Storms Bring Destruction Prior to Christmas, Louisiana Conference Responding

December 14, 2022

It didn't take long for Rev. Bob Deich, Louisiana Conference Disaster Response Coordinator, to do what he always does, drive to an area impacted by a storm and help provide a caring, Christian presence. 

Two people in Louisiana died, and multiple injuries were reported after tornadoes and severe weather impacted portions of the Monroe District, specifically Caddo Parish and Union Parish. 

In Farmerville, twelve people were injured, and a neighborhood was destroyed. That is the area where Rev. Bob Deich found himself this morning.  



"I've been driving the perimeter of the strike zone and doing what we call 'windshield survey work.'", said Deich. "I was able to hook in with some of the members of the United Methodist Church here in Farmerville, and they showed me an area of intense damage as is typical for tornadoes."

While surveying the damage with some local law enforcement officials, Deich says a young man who was shaken by the loss, especially ten days prior to Christmas, approached him. 

"It was tough. The Sheriff's deputies would not allow the young man to walk down to his home for safety and security reasons, but you could see that the loss shook him," Deich remembers. "It's striking to see Christmas decorations in yards on one side of the street and absolute devastation at the neighbors right across the street. Storms don't respect boundaries, and they most certainly don't know holidays." 

As much as Early Response Teams in Louisiana are known for the work of their hands with tasks ranging from debris clean-up to chainsaw work, sometimes it's their ears that are needed more than ever.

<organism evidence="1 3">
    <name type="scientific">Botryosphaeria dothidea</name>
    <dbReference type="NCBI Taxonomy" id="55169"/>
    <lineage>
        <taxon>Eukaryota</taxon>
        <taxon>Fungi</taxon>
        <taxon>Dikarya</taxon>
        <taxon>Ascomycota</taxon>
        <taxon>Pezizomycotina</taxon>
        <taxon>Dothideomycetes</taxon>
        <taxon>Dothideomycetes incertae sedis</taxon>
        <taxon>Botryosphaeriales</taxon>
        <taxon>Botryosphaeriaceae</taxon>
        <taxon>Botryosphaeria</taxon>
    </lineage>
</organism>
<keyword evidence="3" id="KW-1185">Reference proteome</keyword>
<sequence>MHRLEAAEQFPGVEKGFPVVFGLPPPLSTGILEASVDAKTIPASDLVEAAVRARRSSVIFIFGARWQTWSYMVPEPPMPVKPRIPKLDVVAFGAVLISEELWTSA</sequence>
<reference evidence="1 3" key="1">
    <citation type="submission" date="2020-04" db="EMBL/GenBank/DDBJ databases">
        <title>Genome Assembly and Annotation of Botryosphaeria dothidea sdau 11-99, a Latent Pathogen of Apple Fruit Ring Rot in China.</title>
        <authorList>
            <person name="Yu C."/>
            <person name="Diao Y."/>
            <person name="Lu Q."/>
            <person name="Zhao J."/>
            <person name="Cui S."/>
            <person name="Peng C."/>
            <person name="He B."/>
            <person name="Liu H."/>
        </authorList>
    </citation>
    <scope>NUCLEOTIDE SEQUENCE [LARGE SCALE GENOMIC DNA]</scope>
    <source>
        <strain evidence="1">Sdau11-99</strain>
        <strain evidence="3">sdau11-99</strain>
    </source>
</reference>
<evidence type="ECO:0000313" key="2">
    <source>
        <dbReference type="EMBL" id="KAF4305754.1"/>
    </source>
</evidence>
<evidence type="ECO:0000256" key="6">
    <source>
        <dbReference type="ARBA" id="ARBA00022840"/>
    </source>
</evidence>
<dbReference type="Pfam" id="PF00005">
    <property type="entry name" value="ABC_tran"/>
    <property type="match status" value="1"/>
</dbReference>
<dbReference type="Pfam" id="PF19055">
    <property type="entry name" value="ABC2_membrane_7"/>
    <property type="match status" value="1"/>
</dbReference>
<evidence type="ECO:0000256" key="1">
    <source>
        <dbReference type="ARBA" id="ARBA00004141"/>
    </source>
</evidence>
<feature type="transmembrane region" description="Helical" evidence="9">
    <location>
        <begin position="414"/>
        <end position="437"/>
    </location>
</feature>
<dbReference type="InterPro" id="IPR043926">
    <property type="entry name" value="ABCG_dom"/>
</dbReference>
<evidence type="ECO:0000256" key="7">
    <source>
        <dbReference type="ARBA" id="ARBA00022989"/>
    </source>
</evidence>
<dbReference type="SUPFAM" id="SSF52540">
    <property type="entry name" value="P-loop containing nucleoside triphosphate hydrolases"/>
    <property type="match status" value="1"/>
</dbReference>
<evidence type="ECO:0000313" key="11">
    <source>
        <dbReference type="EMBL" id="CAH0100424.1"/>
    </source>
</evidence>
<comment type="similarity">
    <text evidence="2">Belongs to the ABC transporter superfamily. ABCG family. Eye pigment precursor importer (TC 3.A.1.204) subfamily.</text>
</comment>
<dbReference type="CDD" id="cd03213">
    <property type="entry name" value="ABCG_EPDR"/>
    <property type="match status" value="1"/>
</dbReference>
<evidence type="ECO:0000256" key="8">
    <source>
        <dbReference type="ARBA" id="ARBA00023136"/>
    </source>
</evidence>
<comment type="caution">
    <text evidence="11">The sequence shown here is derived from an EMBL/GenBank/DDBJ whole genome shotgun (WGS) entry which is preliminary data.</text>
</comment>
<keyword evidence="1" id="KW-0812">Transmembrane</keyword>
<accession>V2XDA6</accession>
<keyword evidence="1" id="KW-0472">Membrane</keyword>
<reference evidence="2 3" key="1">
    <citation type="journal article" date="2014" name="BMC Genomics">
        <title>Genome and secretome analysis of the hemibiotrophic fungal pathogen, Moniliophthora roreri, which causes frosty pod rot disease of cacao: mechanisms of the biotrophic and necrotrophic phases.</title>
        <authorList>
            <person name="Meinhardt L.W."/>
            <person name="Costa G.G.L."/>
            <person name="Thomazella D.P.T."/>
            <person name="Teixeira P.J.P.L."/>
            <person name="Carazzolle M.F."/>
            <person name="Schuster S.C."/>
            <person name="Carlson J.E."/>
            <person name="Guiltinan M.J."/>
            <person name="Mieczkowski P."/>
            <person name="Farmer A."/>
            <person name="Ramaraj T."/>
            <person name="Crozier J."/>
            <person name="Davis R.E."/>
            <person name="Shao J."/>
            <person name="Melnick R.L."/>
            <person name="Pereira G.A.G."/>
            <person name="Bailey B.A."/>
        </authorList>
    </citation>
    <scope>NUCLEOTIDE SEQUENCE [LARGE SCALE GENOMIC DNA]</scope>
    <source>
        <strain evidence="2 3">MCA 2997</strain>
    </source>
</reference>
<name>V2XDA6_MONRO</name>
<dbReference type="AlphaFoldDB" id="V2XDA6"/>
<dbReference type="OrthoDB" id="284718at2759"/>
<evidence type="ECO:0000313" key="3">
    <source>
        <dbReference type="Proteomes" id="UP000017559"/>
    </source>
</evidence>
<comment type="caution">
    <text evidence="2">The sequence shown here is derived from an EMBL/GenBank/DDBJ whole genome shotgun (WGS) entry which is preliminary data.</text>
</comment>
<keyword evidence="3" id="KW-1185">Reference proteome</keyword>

"We say it all the time, 'Listen, Listen, Love, Love'. The most important thing is to listen to the person's story, look into their eyes as they talk, and not focus on the devastation", he said, "Instead, we focus on the heart."



Deich said he received calls and emails from all across the Louisiana conference last night and this morning. He said he even received phone calls from other conference disaster coordinators, all of whom were reaching out to see how they might be able to respond. Deich says it's the power of the United Methodist connection. 

"It just reinforced to me that we may be stretched, and we may be pulled in many directions right now and perhaps even really stressed about many things," Deich said. "But the bonds of love and the connection hold strong, and they will prevail. These externals that are surrounding us right now and screaming for our attention will not hold. It's about love, a love of God, and a love of neighbor."

"I am always grateful for the leadership of Bob Deich and the Early Response Team for springing into action following disasters," Bishop Cynthia Fierro Harvey said Wednesday afternoon. "Last night’s and today’s storms are the most recent example. By daybreak, Rev. Deich was on the scene in Farmerville and had made contact with pastors in the surrounding area." 

One of those pastors Deich made contact with was Rev. Hank Hamilton, who serves as pastor at Farmerville United Methodist Church. 

Bishop Harvey was quick to mention the care Hamilton gave to the community. "Rev. Hamilton had spent the evening and wee hours of the morning checking on church members and persons in the community impacted by the tornadoes," she said. "We have had a great deal of disaster experience, and it is in our nature to check on our neighbors; for this, I give thanks." 

Weather forecasters say there is a potential for a strong winter storm next week, just before Christmas. It will likely be preceded by the same phenomena this week - warm, moist air from the Gulf colliding with the front. 

"This is a difficult time of the year for any form of any disaster," Bishop Harvey said. "I pray that there will be glimpses of the season, remembering that 'the light shines in the darkness and the darkness cannot overcome it.' (John 1:5)"

    
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